Le Parisian de la Republique de Paris, La Délégonde de France, Le CGT, France’s State Pension Agency, France International Investment Fund and the Association of French Government Investment Funds have published the results of a survey that found a « great deal of confusion » around the nature of pensions in France.
The survey, conducted by the National Assembly’s Committee on Budget and Reform, was conducted by Ipsos Public Affairs and surveyed a representative sample of 1,200 French citizens aged 18 and over from June 14 to August 16.
« This was a clear indication that the public is unsure about the current state of pension schemes, especially regarding the nature and amount of the pensions, » the poll found.
The Ipsos poll, published on Thursday, was commissioned by the association representing French pension funds.
The findings are based on an Ipsos survey conducted during the last three months of the year.
According to the Ipsos study, 77 per cent of French citizens (ages 18 to 74) say they would rather be on their own in retirement than working.
Only 37 per cent would prefer to work as a regular employee, while 31 per cent prefer to be employed by a company that pays them.
« For some people, it is hard to understand the concept of pensions, » Philippe Despeaux, the head of Ipsos, told France Info.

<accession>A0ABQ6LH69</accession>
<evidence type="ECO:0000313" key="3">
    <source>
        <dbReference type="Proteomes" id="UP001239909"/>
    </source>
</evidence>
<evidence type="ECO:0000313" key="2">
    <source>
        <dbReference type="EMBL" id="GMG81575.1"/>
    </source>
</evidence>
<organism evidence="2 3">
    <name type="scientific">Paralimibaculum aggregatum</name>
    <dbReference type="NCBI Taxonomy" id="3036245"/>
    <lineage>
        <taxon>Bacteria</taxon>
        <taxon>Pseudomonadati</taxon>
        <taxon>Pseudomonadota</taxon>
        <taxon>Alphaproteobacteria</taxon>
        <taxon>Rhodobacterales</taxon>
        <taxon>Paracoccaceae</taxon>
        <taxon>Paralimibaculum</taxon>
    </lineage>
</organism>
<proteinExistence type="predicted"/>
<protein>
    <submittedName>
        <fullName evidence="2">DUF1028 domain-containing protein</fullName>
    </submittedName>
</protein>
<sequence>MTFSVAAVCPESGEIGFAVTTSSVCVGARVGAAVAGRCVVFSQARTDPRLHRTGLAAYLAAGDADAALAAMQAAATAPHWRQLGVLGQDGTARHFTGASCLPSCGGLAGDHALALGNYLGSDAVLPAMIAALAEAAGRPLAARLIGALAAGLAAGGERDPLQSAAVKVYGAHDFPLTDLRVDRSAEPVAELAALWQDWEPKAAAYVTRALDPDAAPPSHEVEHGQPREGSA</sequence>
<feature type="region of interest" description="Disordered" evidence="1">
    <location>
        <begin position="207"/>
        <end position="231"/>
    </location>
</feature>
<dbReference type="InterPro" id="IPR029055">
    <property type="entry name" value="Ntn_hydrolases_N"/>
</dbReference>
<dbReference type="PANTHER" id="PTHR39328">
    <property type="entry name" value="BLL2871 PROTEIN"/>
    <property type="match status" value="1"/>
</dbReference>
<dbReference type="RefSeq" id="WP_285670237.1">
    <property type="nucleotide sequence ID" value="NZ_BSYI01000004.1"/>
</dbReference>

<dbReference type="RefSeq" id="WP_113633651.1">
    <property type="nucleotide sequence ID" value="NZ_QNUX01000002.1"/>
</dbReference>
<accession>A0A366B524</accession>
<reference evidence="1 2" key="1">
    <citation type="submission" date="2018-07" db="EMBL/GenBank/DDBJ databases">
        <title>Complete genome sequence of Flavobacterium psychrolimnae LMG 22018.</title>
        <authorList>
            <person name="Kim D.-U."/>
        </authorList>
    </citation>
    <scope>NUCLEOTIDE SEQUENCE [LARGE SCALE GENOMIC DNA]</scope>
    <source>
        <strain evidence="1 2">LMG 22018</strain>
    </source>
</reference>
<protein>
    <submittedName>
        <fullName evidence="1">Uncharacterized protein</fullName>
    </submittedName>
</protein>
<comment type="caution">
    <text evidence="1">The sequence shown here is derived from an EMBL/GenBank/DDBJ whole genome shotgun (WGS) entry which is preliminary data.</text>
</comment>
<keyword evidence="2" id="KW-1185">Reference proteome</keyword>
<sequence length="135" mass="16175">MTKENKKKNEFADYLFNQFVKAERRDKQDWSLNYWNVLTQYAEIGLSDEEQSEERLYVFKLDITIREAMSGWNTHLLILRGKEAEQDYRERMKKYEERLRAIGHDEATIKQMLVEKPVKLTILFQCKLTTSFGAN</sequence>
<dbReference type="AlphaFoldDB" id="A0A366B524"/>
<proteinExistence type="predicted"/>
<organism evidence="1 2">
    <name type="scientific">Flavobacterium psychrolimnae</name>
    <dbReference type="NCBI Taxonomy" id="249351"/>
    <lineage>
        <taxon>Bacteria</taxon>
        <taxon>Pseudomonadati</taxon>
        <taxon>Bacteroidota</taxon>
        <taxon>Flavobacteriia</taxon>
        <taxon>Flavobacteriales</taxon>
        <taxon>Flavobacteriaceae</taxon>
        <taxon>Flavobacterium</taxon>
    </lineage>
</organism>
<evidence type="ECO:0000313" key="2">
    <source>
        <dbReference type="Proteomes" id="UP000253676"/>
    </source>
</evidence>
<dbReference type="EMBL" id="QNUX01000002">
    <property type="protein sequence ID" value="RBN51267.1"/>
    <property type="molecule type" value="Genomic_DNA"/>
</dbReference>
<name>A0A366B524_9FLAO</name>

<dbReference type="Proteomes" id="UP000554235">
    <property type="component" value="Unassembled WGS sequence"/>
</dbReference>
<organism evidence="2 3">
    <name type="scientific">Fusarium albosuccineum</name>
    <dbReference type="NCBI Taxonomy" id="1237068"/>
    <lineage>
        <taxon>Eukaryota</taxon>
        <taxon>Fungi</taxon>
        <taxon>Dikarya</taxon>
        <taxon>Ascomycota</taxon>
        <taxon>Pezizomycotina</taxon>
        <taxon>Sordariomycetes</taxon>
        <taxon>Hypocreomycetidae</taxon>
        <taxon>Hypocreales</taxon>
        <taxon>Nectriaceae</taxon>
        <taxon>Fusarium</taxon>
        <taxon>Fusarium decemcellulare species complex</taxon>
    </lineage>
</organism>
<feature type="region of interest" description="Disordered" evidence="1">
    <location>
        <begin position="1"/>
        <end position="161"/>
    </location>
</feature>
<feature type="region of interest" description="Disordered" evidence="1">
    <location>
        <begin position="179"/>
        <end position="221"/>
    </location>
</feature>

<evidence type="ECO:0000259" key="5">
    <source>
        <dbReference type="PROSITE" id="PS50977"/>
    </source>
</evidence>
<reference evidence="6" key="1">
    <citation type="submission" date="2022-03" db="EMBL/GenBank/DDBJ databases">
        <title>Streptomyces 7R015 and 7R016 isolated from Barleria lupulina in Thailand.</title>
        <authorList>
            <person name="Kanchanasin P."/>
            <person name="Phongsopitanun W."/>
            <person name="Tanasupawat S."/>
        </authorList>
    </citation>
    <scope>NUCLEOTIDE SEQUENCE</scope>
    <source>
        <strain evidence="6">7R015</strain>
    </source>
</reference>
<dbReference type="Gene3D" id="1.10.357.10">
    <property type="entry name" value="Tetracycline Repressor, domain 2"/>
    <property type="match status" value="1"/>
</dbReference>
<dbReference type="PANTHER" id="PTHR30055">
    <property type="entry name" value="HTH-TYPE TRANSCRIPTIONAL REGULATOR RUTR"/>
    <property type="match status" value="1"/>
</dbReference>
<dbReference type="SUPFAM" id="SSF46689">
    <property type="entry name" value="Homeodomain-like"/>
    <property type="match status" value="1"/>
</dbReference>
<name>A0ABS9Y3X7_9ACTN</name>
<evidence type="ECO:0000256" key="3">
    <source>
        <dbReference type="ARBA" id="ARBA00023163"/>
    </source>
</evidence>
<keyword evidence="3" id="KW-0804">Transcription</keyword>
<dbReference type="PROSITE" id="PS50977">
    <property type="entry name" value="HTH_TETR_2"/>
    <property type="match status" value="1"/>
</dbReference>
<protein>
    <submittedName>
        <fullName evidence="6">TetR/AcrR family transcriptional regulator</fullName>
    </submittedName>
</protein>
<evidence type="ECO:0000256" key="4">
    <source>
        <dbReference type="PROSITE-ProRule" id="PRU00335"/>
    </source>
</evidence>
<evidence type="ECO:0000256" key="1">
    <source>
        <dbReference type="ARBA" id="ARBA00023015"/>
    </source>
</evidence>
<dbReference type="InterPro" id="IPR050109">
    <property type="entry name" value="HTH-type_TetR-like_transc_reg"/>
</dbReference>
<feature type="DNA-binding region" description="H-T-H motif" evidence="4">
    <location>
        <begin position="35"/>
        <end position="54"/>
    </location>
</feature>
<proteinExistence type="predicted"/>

« Many people think that they will receive a pension at the end of their working life.
They think of their retirement as a retirement for life.
That is what we find. »
The survey also found that the majority of respondents (55 per cent) would prefer the pensions of French workers to be fixed at a level equivalent to a retirement at a French workplace.
However, when asked how they would feel if a French worker received an additional payment after they had retired, only 43 per cent thought they would be happy with the result.
« The question is how would the French worker feel if the new payments were not in line with their previous retirement, » Despeaus told France info.
The poll also revealed that 76 per cent agreed that the state should « invest » more money into pensions, while only 26 per cent were in favour of « investing » money into the economy.
« When it comes to the government, they seem to have a very good idea about what is happening in the country.
This has created confusion, » Despaux said.